Tell Maurice Sendak we know where the wild things are. They’re raging in a rumpus in Alabama Contemporary Art Center (ACAC) a week before Halloween.
The sleek showplace at 301 Conti St. will host its first Wild Things Ball on Thursday, Oct. 24, 7 p.m to midnight. It is multipurpose mania.
“We wanted a closing event for Urban Wild because it’s been such a wild success,” Director of Exhibitions and Public Programs Elizabet Elliott quipped. “It’s a good opportunity for us to celebrate how far we’ve come, where we’ve been and where we’re going.”
The exhibit equating contemporary DIY work, much of it public, with what was previously tagged “outsider” art concludes Oct. 26. Its pieces run an expansive gamut of styles and influences.
Over the last year, ACAC was also the recipient of $100,000 from the Andy Warhol Foundation for the Visual Arts and $50,000 from the Daniel Foundation of Alabama. A recent $12,500 from the Alabama State Council on the Arts will pay for guest curators next year.
Altogether, it is reason enough for a party. With that decided, local focus remained primary.
“We’re turning the video gallery into a swamp, like building boats to suspend from the ceiling. We wanted to shape the event around celebrating this place and what it means to be Southern, which means a lot of things to a lot of different people,” Elliott said.
Appropriately, the event has a little Mardi Gras flavor, hence the “ball” aspect. That’s why attendees who don’t have a Halloween costume are instructed to wear their “dusty old formal attire.”
The Delta Swamp Sirens, a Joe Cain marching society, will be there in full regalia. Another group organized by Neu Dawn impresario Courtney Matthews will be on display.
“They wanted me to dress up people like I normally do and have them standing around, but when Allison [Skoda, director of K-12 education] described it, she said, ‘Like how the Azalea Trail Maids stand around.’ I couldn’t get that out of my head,” Matthews recalled.
Matthews told around 15 artistic pals to design something around traditional design elements of the Maids — hoop skirt, parasol, hat — but let loose with material, color and theme. Katie Vogtner, Brandin Stallworth, Angela Harley, Richard McGill Hamilton, Jessica Price, Sarah Thompson, Valerie Iliff and others will unveil their work that night.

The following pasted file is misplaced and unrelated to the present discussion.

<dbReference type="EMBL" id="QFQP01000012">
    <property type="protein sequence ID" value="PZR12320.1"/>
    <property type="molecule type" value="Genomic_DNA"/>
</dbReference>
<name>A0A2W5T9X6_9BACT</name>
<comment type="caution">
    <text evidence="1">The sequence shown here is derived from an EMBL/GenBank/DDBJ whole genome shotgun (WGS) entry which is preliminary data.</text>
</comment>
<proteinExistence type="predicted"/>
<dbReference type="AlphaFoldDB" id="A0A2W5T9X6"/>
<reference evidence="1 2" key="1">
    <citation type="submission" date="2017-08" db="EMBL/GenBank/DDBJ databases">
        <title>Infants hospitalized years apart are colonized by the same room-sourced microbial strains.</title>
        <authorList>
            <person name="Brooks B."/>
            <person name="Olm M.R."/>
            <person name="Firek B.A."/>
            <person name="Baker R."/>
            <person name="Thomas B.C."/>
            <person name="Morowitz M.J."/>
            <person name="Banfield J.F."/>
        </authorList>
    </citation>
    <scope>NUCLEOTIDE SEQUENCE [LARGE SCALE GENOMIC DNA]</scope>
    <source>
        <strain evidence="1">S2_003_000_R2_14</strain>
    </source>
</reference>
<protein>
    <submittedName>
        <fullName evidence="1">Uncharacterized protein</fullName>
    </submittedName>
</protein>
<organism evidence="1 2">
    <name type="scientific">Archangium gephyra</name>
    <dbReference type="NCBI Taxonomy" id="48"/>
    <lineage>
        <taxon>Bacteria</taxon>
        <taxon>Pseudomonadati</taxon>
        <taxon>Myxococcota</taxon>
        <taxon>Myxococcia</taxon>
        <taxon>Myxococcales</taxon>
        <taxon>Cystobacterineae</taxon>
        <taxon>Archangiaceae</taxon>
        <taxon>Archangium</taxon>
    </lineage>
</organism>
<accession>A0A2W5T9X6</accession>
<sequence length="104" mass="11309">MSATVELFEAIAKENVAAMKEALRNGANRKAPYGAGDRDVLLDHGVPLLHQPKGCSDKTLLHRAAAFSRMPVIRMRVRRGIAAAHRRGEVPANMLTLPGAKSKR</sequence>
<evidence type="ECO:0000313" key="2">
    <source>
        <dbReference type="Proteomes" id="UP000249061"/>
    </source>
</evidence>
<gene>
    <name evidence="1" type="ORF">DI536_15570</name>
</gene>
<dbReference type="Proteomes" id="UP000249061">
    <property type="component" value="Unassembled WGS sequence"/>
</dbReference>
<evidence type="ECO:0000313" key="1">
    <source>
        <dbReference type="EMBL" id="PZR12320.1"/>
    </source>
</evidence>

It wouldn’t be a Mobile happening without libations, so a trio of bars will dole out a signature cocktail: Wild Whiskey Fizz. Serda Brewing will provide more potables and Greer’s will assist with finger foods.
The Underhill Family Orchestra will supply live music. DJ Hot Lobster will spin sounds when the musicians aren’t in the spotlight.
The tastiest bits in this trick-or-treat bag are the wealth of prizes available. There are prizes for costumes, naturally, and more for intermittent short-fire dance contests.
The prize packages being raffled are the big booty, though. They run in value from $675 up to $1,220 and include things like spa days, dinners, boat charters, beach-front cabin stays, salon appointments, photography sessions, kayaks, Mobile-Tensaw Delta tours, tubing trips, artwork, concert tickets and far more.
“We want it to be as big and as fun and as crazy as possible so we’re calling in all the favors that we can possibly call in,” Elliott said.
Raffle tickets run from $5 to $20. They’re drawn at night’s end.
“Anybody who chooses to live this deep in the South, they care about the specific kinds of experiences that you can have here that you can’t have other places,” Elliott explained about assembling the prize packages.
Entrance tickets start at $35 for singles and $50 for two, and any entrance ticket carries with it ACAC membership. Other deals with reciprocal memberships for other cultural institutions and VIP Lounge access are available, too.
Rainbow Mobile is helping staff the event with “the most beautiful Kings, Queens and In-betweens our fair city has to offer,” per the ACAC website. Apropos, since it sounds like the Wild Things Ball will do for Azalea City Halloween shindigs what the Order of Osiris did for Mardi Gras balls.
The Thursday date keeps the Wild Things Ball out of conflict with the abundant Halloween parties sure to follow on Friday and Saturday. It also makes a perfect kickoff to what has become one of our nation’s biggest holidays.
How big a soiree? How much work goes into this?
“We only plan on doing it once every two years. We can’t commit to every year, but we probably won’t change the name,” Elliott said.
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